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Fake intimacy: Strategies of engagement in Israeli gossip columns
Unformatted Document Text:  grandma.’” And the nation kept silent. (June 26, 1996; written by Thiya Adar). This lengthy report describes Ms. Hassin in less than favorite terms: she is presumptuous, what else can the reader understand from the reference to her as “the reality and the fiction,” or “the legend.” Furthermore, the word hamoni in Hebrew means both populous and vulgar; leaving the reader to decide were there many people invited to the event, or was the party as vulgar as Ms. Hassin herself. The vulgarity is reinforced not only by the readers’ knowledge about Ms. Hassin (from previous gossip columns) but also from her answer to the shouting kids, “your mama,” an event that Tova herself is apparently eager to share. The story may be read only as a report of the event for those not invited; but the mixture of high register and breaking collocations “ear and heart breaking” indicates other, covert, meanings. Register mixture is a common technique used to ridicule and criticize behavior. Furthermore, the last comment, “and the nation kept silent” veha-am shotek conjures other connotations, perhaps better translated as, “and the lambs kept silent.” By this coda an even greater cleavage is created between the content and the style. The incongruence between the action of a legendary (presumptuous) individual and the nation is irony in action (Dascal and Weitzman1987). Positioning Tova’le against the entire nation increases her presumptuousness and ridicules her. Here too, it is the gossip columnist who becomes our representative who may put his/her own life in jeopardy in order to bring us the news from the front. The use of coda, which appears frequently in the items of Slihut Katlanit, allow the columnist to shift the distance between reported

Authors: Schely-Newman, Esther.
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grandma.’” And the nation kept silent. (June 26, 1996; written by Thiya
Adar).
This lengthy report describes Ms. Hassin in less than favorite terms: she is
presumptuous, what else can the reader understand from the reference to her as “the
reality and the fiction,” or “the legend.” Furthermore, the word hamoni in Hebrew means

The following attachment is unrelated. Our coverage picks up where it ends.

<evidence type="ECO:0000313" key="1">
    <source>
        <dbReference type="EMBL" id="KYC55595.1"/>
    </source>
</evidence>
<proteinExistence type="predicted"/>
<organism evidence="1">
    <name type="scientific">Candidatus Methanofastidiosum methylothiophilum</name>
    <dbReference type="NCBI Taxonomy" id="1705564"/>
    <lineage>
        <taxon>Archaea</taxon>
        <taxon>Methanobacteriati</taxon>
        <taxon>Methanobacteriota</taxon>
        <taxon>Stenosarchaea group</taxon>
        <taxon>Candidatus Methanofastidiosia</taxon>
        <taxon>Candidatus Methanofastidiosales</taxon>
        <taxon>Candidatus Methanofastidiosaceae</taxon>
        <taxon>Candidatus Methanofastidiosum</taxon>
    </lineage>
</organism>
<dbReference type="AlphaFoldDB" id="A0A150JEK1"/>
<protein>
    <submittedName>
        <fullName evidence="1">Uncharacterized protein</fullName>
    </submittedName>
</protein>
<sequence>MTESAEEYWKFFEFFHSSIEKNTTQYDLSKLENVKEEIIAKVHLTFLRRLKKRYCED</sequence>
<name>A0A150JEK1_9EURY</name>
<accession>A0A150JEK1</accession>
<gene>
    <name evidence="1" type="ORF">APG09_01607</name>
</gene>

both populous and vulgar; leaving the reader to decide were there many people invited to
the event, or was the party as vulgar as Ms. Hassin herself. The vulgarity is reinforced not
only by the readers’ knowledge about Ms. Hassin (from previous gossip columns) but
also from her answer to the shouting kids, “your mama,” an event that Tova herself is
apparently eager to share.
The story may be read only as a report of the event for those not invited; but the
mixture of high register and breaking collocations “ear and heart breaking” indicates
other, covert, meanings. Register mixture is a common technique used to ridicule and
criticize behavior. Furthermore, the last comment, “and the nation kept silent” veha-am
shotek conjures other connotations, perhaps better translated as, “and the lambs kept
silent.” By this coda an even greater cleavage is created between the content and the
style. The incongruence between the action of a legendary (presumptuous) individual and
the nation is irony in action (Dascal and Weitzman1987). Positioning Tova’le against the
entire nation increases her presumptuousness and ridicules her. Here too, it is the gossip
columnist who becomes our representative who may put his/her own life in jeopardy in
order to bring us the news from the front. The use of coda, which appears frequently in
the items of Slihut Katlanit, allow the columnist to shift the distance between reported


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